- Fineness – the fly ash particles must be fine enough to provide sufficient surface area and for reaction with Portland cement or other activators (such as lime, lime kiln dust, or cement kiln dust) and to enhance the flowability of the flowable fill mix.
- Pozzolanic Activity – pozzolanic fly ash must be composed of a sufficient amount of silica and alumina to react chemically with available calcium to form cementitious compounds, while self-cementing fly ash must contain sufficient calcium and magnesium silicate and aluminates to develop strength in the presence of water.
Table 16 lists standard test methods used to evaluate pozzolans, including coal fly ash, for its suitability in flowable fill applications.
|Sampling and Testing Fly Ash or Natural Pozzolans for Use as a Mineral Admixture in Portland Cement Concrete
|Fly Ash and Raw or Calcined Natural Pozzolan for Use as a Mineral Admixture in Portland Cement Concrete
FLOWABLE FILL MIXTURE
Flowable fill mixtures possess the characteristics of a high-quality compacted earth backfill after hardening, while resembling a very workable, lean concrete mix when produced, transported, and placed. The most important physical characteristics of flowable fill mixtures are its strength development, flowability, hardening time, bleeding and shrinkage, unit weight, bearing capacity, shear strength, and corrosion resistance.
- Strength Development – the most important property of flowable fill is its strength, measured as unconfined compressive strength. Strength development in flowable fill mixtures is directly related to the components of the mix.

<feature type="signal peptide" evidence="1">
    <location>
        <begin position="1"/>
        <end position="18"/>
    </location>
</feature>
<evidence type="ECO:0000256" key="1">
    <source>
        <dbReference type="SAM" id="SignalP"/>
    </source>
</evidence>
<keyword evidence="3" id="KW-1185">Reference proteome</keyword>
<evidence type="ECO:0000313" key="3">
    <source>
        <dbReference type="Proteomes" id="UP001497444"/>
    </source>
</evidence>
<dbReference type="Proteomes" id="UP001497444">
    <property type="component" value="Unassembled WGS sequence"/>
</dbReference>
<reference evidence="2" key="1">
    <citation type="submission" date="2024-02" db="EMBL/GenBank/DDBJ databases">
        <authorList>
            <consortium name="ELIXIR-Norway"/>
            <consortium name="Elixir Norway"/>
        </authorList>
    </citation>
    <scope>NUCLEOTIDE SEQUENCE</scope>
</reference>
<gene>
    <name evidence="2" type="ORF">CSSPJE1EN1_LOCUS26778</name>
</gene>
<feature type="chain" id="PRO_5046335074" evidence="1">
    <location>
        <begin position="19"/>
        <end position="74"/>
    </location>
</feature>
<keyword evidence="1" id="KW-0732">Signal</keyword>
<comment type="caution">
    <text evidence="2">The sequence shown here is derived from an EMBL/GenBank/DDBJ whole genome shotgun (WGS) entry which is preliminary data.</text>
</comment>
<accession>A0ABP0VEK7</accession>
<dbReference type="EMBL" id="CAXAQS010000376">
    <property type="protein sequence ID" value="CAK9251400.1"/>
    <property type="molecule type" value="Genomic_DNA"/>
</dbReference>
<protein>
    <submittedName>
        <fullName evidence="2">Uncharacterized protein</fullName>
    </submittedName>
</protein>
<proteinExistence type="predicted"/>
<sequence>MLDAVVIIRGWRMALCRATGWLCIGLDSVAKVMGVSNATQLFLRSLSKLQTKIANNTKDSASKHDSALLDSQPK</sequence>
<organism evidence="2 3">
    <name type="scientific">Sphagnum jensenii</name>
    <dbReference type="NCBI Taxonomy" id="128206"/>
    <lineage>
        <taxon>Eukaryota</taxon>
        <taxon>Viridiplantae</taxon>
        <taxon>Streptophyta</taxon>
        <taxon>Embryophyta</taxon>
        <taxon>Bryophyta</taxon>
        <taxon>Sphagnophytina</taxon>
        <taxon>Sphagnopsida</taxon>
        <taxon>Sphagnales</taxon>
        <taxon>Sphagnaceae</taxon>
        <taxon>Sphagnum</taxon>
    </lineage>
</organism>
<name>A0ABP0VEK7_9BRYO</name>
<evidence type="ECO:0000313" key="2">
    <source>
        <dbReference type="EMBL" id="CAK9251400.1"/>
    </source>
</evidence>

- Flowability – flowability in the placement of flowable fill mixtures is primarily a function of the water content, although fly ash improves the flowability in the same way that fly ash makes concrete more pumpable. The higher the water content, the more flowable the mix. Flowability can be measured by one of several different methods, including slump and flow cone tests. The normal slump range for flowable fill mixtures is 150 to 250 mm (6 to 10 in). This range of slump corresponds to a flow time of 30 to 60 seconds through a standard flow cone.
- Hardening Time – the hardening time of flowable fill mixtures is directly related to the cement type, its content, the filler content (including fly ash), as well as the water content and weather conditions. Hardening of flowable fill mixes containing 5 percent cement (that is sufficient to support the weight of an average person) can usually be expected in about 1 to 4 hours. Within 24 hours, construction equipment is usually able to move across the surface of the flowable fill without any apparent damage.
- Bleeding and Shrinkage – some bleeding and shrinkage is possible in flowable fill mixes with relatively high water contents. Evaporation of bleed water from such mixes often results in a shrinkage of the flowable fill. The shrinkage may occur laterally as well as vertically, and may manifest itself as shrinkage cracks in the top surface of the material. No shrinkage or settlement is expected in flowable fill mixes once initial hardening has occurred. The main concern with shrinkage cracking is most likely to be the potential for water infiltration, freezing, and subsequent frost damage.